Despite the fact that this root crop is cultivated in many countries of the world, it comes from the south of the Urals and the Altai Territory, where, by the way, it is still found in the wild. Until the moment when the potato became our main food, so to speak, the second bread, the root crop, which will be discussed, occupied a special place in the nutrition of people in Russia.
Perhaps many have already guessed that we are talking about parsnips – a root crop that, in terms of its nutritional properties, is almost in the first place among other vegetables. And its productivity can only be envied. Parsnip is able to grow in almost any conditions, even without regular watering.
Parsnip roots contain vitamins C, B, PP, sugar, mineral salts and useful trace elements. Medicinal preparations, such as pastinacin, are made from parsnips, and its leaves are successfully used in dermatology.
Parsnip is a biennial plant and is a close relative of celery. In appearance, parsnips are very similar to large carrots with white roots and large leaves. In principle, parsnips in their development are similar to carrots, because. in the first year of growth, the formation of a root crop occurs in it, and in the second year the plant blooms and is able to produce seeds.
Parsnip is considered a frost and cold resistant plant. Its root crops can easily winter in the open field without any damage to themselves, even without shelter. Seed germination persists for a couple of years, and they begin to germinate already at +6 degrees. After sowing the seeds, the first shoots can appear in two to three weeks, but if the parsnip is not planned to be watered regularly, then it is best to sow it in early spring or before winter.
As already mentioned, parsnips generally resemble carrots. This also applies to the agricultural technology of its cultivation. True, it must be remembered that due to the fact that parsnip roots are large, then they should be sown with an eye on their size, i.e., more sparsely.
In order for seedlings to appear faster, before sowing seeds, it is recommended to soak them for a couple of days, and then dry them. In the process of sowing, grooves are made in the garden, the depth of which is no more than 3 cm, and after sowing, the grooves are carefully trampled down. The row spacing should be about half a meter. After the formation of the first true leaf in the seedlings, the crops are thinned out, leaving the largest plants, adhering to an average distance between them of 4 cm.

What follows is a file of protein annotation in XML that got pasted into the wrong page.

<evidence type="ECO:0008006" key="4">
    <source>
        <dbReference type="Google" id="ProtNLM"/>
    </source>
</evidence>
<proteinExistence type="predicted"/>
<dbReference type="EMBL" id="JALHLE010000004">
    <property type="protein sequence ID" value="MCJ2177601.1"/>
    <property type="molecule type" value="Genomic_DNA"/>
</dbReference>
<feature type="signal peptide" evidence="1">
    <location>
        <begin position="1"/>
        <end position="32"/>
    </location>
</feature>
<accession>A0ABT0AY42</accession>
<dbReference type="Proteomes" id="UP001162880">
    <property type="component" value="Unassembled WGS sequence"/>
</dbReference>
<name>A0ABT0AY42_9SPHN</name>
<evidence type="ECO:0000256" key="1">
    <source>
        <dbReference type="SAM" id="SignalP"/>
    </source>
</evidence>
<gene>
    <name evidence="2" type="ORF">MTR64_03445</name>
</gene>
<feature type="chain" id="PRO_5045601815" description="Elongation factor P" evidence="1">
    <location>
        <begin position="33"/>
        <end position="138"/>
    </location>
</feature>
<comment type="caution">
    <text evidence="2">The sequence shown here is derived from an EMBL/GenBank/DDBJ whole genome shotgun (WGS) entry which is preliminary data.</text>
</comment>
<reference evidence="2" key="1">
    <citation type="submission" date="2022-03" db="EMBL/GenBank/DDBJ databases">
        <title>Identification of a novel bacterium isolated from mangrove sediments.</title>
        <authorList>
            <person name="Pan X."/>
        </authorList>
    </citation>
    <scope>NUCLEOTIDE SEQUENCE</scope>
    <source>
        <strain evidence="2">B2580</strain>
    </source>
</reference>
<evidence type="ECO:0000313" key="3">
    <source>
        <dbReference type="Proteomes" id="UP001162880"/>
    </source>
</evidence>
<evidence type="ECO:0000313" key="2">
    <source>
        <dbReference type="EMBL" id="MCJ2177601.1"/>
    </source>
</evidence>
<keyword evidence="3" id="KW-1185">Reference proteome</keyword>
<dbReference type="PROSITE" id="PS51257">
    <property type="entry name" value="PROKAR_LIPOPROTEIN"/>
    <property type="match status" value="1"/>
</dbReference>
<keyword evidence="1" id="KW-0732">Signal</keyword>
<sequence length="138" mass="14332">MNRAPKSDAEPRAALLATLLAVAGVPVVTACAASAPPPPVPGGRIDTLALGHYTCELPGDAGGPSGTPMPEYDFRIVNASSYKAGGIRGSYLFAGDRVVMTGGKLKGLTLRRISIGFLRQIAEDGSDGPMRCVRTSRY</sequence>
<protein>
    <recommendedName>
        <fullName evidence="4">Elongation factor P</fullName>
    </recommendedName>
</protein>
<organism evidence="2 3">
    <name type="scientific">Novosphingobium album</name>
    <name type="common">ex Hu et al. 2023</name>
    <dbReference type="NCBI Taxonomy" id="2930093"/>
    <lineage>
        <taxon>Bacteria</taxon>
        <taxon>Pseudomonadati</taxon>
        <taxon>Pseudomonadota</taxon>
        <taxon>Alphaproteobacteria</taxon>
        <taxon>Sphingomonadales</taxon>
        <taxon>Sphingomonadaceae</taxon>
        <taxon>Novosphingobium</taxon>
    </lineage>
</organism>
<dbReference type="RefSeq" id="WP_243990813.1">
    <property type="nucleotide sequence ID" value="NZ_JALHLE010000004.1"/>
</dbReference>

If there is a desire to get perfectly even root crops, the mass of which can reach one kilogram, attention must be paid to preparing the soil. In the process of preparatory measures, using ordinary scrap, it is necessary to make holes in the ground 1 meter deep and fill them with loose earth and compost. And after that, the seeds are sown, and the sooner the seeds are sown, the better.
To prevent root crops from cracking, parsnips should be watered regularly, observing a weekly watering rate of 10 liters per square meter of crops.
Harvesting of parsnips usually takes place in late autumn, almost before the onset of the first frost. In the event that the root crops are planned to be left in the ground for the winter, then all the leaves should be cut off from them, and the root crops themselves should be spudded. Dig up such root crops in the spring, even before they begin to grow.
You can store the harvested parsnips in storage, pouring them into PVC bags and pouring sand, or in heaps.
Parsnip fruits taste sweet and pleasant. In culinary business, parsnips are usually put in decoctions, soups, borscht, used as a side dish for cape or fish. Even vinaigrette can be made from parsnips, replacing them with the usual beets. And its young leaves go well in salads or as a seasoning for meat.